Saturday, July 2, 2011

Nike: Improving Your Running

originally posted May 15, 2009 by Coach Jay

Hi, I need help or tips on how to improve my running. I'm medically fit yet I can't run for two minutes straight without wanting to stop dead. I don't smoke or do any drugs, but it always feels like I'm moving slower than a snail when I’m running. I used to run track when I was in high school five years ago. I kept up my running even after I injured my knee, but it seems like I just can't do it anymore. Any tips? I have consulted my doctor and a trainer and they both tell me, “it's something you will have to push through by slowly increasing the amount of running you do each week." However, I'm still at the same point I was at 3 months ago, so please HELP! I'll be joining the military in a year and a half and need to lose weight as well as cut down my run time significantly. Any help would be much appreciated! -An out of shape former runner.

Former Runner-
Thanks for the candid question. Getting to the point where you can walk briskly for 40-60 minutes without pain should be your first goal. I'm sure this sounds ridiculously easy for someone who wants to run as badly as you do, however, it's an obvious first step and a step I firmly believe in. This fall I'll be asking the post-collegiate athletes I work with to spend 3-5 hours per week hiking in the Boulder/Denver area as part of their general preparation phase. Why? It's a great way to get the smaller muscles and small tendons ready for ‘real training. ’ It's also a great way for them to enjoy where they live since this time of the year running or hiking on trails are inappropriate training. I digress. The point is that you can likely walk briskly and finish that workout by doing 10-20 minutes of general strength (see my general strength videos on the video wall) for a long workout. Follow it up the next day with a short 30-minute workout by doing 30-60 seconds of easy running followed by 2 min of brisk walking and then ending with 10 minutes of general strength. That way you'll have two solid workout days back to back. You can take day three off or do something in the pool—either lap swimming or aqua jogging.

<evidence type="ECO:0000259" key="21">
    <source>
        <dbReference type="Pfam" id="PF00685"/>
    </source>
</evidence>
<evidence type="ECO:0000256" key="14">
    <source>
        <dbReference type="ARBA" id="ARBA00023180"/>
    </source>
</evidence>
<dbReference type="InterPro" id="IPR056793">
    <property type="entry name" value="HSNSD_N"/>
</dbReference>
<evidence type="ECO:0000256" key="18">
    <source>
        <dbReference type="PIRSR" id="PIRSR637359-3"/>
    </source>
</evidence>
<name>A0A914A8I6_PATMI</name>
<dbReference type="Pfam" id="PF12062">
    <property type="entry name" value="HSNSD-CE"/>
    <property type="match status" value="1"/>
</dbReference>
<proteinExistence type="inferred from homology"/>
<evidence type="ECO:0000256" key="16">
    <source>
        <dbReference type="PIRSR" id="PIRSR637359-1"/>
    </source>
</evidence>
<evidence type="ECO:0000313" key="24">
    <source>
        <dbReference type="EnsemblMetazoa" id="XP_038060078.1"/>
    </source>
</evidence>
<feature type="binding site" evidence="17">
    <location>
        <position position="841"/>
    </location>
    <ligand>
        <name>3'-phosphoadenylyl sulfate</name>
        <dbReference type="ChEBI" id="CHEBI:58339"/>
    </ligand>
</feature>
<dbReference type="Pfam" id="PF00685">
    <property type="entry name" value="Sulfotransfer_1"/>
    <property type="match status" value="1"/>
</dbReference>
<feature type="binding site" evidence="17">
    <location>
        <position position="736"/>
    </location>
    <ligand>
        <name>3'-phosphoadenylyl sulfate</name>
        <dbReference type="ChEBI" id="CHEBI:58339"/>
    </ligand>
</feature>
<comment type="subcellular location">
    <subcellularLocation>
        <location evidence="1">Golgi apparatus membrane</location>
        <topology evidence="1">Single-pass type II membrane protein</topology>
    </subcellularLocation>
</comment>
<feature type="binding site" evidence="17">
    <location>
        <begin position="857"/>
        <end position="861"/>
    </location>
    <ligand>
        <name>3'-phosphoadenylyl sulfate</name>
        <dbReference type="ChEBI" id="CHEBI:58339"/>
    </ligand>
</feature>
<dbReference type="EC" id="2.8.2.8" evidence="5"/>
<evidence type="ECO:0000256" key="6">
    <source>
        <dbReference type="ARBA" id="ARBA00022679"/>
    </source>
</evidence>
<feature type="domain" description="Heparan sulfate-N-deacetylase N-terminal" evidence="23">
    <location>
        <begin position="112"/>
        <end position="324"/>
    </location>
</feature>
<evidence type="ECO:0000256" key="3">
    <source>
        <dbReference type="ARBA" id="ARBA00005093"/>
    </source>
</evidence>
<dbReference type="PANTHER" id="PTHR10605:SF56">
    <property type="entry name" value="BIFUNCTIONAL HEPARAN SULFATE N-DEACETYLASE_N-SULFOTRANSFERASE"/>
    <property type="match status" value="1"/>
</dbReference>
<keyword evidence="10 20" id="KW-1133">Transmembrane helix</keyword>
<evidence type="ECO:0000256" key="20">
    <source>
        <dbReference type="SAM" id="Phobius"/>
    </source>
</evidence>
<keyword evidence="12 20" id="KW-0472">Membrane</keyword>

After 4-6 weeks of this weekly rhythm you can revisit your doctor and get their opinion on the next logical step. That’s a phrase my college coach loved to use to keep us focused, especially when we were getting impatient with our training.

I hope this helps and I wish you the best.

*Coach Jay’s advice is provided as general training information. Use at your own risk. Always consult with your own heath care provider for questions relating to your specific training and nutrition.

Coach Jay coaches athletes at and blogs at And don't forget, if you have training question for Coach Jay, email him here: